Many people who suffer from joint pain claim they can predict changes in the weather, and they may be right. It may sound like little more than an old wives tale, medical professionals have long argued that joints weakened by old age, disease, or injury may indeed be susceptible to changes in the weather. The connection between joint pain and weather has been studied for years, but most of the evidence up to now has been inconclusive.
Last year, a Dutch study conducted by orthopedic specialists from the Erasmus MC University Medical Center Rotterdam found a fairly clear correlation between the joint pain and cold weather. Comparing patient pain reports to the weather conditions on the days their pain occurred, researchers found that whenever barometric pressure and humidity increased, joint pain and stiffness grew slightly worse. The study found that more than half of patients reported the weather having an impact on their condition. For some patients, pain was worse on days that were particularly cold and damp.
It’s worth pointing out that this study is still a long way from proving the connection between arthritis and the weather. It only evaluated one type of joint, it took place over the relatively short time-span of two years, and it only studied around 200 patients — which is a relatively small sample size in the grand scheme of arthritis research. And while it didn’t conclusively prove the connection, it does seem suggest the two may be connected, which will likely encourage more research.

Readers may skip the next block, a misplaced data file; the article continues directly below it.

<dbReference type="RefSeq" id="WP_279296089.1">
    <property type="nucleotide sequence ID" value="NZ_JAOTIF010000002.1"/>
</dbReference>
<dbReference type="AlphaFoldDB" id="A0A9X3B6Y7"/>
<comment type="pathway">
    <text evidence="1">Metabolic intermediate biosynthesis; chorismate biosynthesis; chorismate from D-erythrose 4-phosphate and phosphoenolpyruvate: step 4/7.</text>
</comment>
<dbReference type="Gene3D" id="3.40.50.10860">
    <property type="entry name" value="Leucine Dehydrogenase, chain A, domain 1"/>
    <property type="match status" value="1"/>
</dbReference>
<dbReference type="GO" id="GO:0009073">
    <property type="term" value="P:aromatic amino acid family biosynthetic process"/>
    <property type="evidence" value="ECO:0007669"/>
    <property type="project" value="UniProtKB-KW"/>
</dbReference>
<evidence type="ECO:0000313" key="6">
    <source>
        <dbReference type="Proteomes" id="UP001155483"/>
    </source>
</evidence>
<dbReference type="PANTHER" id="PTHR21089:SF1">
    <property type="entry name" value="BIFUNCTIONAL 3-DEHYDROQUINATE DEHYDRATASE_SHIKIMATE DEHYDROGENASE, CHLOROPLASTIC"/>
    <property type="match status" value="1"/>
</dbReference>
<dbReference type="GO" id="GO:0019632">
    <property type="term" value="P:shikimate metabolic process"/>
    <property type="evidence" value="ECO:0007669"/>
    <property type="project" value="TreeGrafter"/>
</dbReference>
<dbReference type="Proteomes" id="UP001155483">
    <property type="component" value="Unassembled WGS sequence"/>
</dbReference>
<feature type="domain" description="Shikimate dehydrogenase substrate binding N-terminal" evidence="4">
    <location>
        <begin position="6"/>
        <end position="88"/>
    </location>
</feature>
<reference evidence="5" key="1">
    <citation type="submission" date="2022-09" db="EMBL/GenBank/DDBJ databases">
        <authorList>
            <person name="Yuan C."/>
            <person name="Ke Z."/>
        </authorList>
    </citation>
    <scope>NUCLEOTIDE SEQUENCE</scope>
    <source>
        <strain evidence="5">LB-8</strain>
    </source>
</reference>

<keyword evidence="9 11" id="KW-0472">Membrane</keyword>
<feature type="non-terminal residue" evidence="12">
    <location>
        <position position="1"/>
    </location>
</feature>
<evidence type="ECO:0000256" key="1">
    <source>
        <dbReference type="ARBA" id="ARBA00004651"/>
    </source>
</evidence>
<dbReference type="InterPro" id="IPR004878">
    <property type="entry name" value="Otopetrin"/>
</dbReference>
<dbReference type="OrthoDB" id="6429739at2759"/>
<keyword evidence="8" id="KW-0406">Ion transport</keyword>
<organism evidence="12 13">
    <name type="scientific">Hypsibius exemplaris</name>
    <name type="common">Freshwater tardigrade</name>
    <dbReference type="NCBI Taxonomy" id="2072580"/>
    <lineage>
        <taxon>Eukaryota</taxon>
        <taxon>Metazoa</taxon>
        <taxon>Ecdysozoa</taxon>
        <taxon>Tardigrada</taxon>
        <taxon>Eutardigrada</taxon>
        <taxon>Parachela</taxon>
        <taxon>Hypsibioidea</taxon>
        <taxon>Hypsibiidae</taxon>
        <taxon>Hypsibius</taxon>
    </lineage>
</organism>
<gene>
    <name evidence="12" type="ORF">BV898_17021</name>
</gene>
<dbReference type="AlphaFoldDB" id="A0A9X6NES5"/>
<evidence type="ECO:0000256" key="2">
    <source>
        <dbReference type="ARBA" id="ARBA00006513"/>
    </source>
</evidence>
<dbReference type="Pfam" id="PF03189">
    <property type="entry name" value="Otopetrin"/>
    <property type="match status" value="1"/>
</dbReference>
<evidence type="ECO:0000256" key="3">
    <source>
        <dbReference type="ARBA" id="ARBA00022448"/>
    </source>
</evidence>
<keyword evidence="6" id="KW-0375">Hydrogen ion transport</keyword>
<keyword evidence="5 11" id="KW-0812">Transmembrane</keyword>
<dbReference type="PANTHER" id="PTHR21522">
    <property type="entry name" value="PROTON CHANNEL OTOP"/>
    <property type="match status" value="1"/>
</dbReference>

Doctors are clear about at least one thing though – the weather doesn’t cause arthritis, and it doesn’t make your condition worse. There’s no need to pick up and move to an area with lower barometric pressure – it’s just that some patients may feel mildly increased symptoms on a stormy day.
Migraines and the Weather
If the connection between arthritis and the weather is ultimately proven, it wouldn’t be an entirely new precedent in medicine. Many people report migraines coming on as a result of dry air, high or low temperatures, bright sunlight, or changes in barometric pressure. Exactly how this works isn’t clear yet, but it’s widely accepted that overcast and rainy days means migraine headaches are abound.
Tips for Arthritis Sufferers
Around 27 million Americans suffer from osteoarthritis. It’s one of the most common medical ailments, with more than 3 million new cases in the United States alone every year. With risk factors that are as wide ranging as age, obesity, genetic predisposition, and prior joint injuries, nearly everyone will be at risk during their lifetime.
For those who experience increased pain and stiffness on a stormy day, there may not be a cure, but you can still beat the weather. For many people, the solution may be as simple as putting on a sweater, or adding an extra layer of clothing when triggering weather is forecast. Keeping a pair of gloves around may help protect you from cold and moisture, and many people find that stretching, jogging in place, or using heating pads can help loosen up stiff joints on a rainy day.